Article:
On Sat, 19 May 2007, William Allen Simpson wrote:
> Indeed, my suggestion was *NOT* that the old functionality go away, but
> that it should not be hard-coded -- a simple knob I proposed be added to
> allow civ3&4 behavior.
> Although I've only been on the mailing list for 18 months or so, and
> rarely contribute, I've some recollection that you worked on adding many
> knobs generalizing formerly hard-coded constants and functionality.  I'm
> trying to cooperate in the same way.

This has been a much-discussed topic. I will not attempt to rehash every 
point, but some are in order:

  * We are not attempting to make a clone of any other game. Freeciv is a 
game of its own in a specific genre of games, where we want to learn from 
the best achievements of other games within the same genre.

  * Generalized rules has high costs. First, there is the cost of making 
the AI understand it. This is both a question of having AI support for 
such rulesets, and for using our automated testing framework to see that 
they work and keep working (we have too often found that some obscure 
feature that we added on request has been broken for years and nobody 

  * Second, many exceptions to the normal rules and corner cases makes the 
code slower, and harder to maintain. Since we have rather limited 
manpower, the latter is quite important. Streamlined rules are much easier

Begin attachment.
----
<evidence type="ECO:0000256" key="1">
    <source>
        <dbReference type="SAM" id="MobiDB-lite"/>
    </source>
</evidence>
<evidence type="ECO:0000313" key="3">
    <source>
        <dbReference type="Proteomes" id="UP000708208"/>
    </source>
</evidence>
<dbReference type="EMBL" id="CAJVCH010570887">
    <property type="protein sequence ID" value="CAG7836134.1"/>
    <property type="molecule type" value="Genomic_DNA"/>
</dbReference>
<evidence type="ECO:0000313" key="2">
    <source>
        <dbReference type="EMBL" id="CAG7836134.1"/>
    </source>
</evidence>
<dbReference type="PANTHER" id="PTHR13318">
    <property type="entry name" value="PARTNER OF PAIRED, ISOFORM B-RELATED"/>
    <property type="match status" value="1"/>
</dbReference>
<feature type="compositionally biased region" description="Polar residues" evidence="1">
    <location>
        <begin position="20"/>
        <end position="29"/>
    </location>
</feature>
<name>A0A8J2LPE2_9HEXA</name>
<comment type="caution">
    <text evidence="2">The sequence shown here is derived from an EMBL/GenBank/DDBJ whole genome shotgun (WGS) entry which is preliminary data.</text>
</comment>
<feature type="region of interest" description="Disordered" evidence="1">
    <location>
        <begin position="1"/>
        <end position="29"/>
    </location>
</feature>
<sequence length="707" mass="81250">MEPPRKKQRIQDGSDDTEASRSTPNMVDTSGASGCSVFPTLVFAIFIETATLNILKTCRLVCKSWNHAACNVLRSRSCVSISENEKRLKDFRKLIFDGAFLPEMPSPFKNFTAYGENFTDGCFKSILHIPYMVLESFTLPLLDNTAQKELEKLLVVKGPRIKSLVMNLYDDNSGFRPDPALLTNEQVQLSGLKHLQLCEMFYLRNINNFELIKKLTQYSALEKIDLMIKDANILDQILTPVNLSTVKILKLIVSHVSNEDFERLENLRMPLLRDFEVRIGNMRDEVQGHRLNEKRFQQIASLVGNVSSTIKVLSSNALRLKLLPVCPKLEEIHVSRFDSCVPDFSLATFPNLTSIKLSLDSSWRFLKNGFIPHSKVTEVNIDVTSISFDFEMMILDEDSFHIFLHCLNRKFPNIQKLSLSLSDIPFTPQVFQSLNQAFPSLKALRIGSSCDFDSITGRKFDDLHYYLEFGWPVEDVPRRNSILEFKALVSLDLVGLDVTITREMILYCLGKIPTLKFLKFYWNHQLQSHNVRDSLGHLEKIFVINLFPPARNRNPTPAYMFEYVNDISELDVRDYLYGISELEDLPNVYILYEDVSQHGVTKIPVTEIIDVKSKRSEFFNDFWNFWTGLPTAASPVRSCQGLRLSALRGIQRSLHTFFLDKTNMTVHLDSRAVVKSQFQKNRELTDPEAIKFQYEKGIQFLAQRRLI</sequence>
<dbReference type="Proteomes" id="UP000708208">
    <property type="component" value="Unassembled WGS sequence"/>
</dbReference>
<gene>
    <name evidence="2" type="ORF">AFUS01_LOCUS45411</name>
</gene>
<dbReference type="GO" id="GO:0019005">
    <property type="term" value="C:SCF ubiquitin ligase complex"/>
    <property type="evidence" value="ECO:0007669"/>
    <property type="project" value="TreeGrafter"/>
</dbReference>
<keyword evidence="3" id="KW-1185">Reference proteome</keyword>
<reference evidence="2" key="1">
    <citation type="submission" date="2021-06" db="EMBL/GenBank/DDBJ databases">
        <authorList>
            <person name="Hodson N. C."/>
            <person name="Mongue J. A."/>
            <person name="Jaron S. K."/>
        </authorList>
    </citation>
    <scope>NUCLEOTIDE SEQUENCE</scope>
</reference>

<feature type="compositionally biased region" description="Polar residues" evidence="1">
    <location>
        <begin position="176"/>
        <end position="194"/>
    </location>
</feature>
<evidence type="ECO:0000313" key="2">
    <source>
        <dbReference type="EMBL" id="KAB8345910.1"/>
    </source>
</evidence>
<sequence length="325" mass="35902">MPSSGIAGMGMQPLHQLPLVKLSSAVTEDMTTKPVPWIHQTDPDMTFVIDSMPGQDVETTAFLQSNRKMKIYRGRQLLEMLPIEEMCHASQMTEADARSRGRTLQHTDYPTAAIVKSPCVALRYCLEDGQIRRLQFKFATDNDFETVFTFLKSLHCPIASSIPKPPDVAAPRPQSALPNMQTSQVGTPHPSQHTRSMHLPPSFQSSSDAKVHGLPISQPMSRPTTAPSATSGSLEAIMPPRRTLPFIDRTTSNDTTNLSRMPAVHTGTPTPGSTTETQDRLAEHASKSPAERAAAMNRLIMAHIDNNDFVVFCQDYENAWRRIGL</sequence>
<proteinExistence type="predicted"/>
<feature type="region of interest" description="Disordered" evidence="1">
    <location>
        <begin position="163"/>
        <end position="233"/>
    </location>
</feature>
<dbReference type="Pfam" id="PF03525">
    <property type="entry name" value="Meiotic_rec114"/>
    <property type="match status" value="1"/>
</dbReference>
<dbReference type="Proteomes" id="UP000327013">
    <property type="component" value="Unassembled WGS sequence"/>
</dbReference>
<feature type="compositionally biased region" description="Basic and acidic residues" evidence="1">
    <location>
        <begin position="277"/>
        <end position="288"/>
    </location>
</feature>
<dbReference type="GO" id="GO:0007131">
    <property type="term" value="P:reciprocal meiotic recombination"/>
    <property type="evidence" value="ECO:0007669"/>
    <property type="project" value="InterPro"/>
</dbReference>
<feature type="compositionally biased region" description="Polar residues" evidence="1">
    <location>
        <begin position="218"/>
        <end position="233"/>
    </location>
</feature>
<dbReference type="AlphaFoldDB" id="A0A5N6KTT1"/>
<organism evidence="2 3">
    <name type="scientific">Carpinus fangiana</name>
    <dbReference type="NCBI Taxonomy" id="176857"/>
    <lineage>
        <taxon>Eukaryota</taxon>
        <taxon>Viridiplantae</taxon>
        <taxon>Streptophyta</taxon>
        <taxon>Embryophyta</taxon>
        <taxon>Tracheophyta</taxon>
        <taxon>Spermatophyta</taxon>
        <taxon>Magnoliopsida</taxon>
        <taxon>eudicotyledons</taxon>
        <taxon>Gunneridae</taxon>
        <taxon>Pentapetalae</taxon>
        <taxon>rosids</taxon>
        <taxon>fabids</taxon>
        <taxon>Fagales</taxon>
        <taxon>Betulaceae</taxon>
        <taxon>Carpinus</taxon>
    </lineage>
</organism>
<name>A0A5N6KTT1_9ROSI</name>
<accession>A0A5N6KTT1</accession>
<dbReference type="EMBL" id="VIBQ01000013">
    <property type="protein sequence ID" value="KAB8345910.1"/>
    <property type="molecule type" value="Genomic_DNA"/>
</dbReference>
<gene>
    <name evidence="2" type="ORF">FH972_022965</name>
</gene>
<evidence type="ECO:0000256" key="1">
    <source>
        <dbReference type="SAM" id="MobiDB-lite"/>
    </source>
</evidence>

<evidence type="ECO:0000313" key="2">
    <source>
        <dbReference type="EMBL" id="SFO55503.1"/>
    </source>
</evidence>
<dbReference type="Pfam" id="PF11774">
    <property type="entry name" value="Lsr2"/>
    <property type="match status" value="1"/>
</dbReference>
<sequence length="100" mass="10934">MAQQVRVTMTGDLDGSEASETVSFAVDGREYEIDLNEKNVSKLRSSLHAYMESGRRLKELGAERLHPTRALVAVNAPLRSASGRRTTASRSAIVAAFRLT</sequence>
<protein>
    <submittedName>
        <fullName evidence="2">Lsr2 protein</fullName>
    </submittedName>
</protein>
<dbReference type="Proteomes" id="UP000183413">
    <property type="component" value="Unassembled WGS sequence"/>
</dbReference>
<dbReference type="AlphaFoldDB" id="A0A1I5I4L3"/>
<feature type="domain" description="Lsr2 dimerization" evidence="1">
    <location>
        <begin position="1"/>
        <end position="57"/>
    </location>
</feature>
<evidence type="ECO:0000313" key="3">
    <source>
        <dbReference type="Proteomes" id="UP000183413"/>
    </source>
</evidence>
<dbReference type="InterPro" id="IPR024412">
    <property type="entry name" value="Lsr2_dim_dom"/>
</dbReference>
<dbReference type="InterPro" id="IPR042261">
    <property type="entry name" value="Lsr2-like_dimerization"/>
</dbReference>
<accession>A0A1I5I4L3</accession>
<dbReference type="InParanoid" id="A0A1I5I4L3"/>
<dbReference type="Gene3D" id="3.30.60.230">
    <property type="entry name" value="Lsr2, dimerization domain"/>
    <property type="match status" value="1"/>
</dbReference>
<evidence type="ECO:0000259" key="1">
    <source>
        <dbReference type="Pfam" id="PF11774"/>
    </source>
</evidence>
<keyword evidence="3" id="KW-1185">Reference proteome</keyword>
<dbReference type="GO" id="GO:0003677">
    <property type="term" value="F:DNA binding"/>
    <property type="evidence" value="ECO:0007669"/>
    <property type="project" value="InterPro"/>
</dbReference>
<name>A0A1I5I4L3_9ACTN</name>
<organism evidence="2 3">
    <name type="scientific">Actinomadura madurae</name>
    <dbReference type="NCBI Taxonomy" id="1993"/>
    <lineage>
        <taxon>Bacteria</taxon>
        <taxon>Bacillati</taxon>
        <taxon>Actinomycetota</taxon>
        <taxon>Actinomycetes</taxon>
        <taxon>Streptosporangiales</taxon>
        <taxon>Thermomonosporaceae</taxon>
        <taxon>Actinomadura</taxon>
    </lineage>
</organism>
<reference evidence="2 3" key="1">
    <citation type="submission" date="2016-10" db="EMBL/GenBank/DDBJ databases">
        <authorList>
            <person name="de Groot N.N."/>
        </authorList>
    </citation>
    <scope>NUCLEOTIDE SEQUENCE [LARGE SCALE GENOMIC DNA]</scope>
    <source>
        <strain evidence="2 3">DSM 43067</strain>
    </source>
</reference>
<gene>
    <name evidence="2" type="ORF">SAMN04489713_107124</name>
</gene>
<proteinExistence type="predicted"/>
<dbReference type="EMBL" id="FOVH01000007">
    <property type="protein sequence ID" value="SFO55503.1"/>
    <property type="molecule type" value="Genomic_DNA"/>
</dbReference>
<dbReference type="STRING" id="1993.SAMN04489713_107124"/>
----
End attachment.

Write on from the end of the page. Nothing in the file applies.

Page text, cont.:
to support.

Therefore, the general conclusion from these debates is that we should 
support generalized rules, not based on conformity to other games' feature 
sets, but on what can be implemented cleanly in the codebase while giving 
more power to people who wish to make modified rulesets.

I also think we should take some effort to move away from some of the 
harder to maintain and extend features of the earliest games in the genre 
(civ1/2). Doing this will allow us instead to focus on giving more 
generalized rules on higher levels of abstraction. One example is the 
removal of the civ1/2-inspired movement rules with randomness, in favour 
of a deterministic civ3-like movement rule. This allowed us to greatly 
simplify the path-finding code and makes it easier to improve the AI.

> I'm actually quite disappointed about the recent removing of basic
> functionality of civ1&2, such as reputation, temporary cease fire,
> Fundamentalism, etc.

Temporary cease fire has not been removed yet. Fundamentalism has never 
been in the default ruleset, but is in the civ2 ruleset. If we are to 
incorporate some of the better innovation within this genre, we have to 
bury some old civ1/2 compatibility, or we will bury ourselves in 
impossible to maintain spaghetti and buggy code.

I have been considering a generalized treaties framework, for example, but 
it seemed way too much work to make an AI that would understand it.

   - Per

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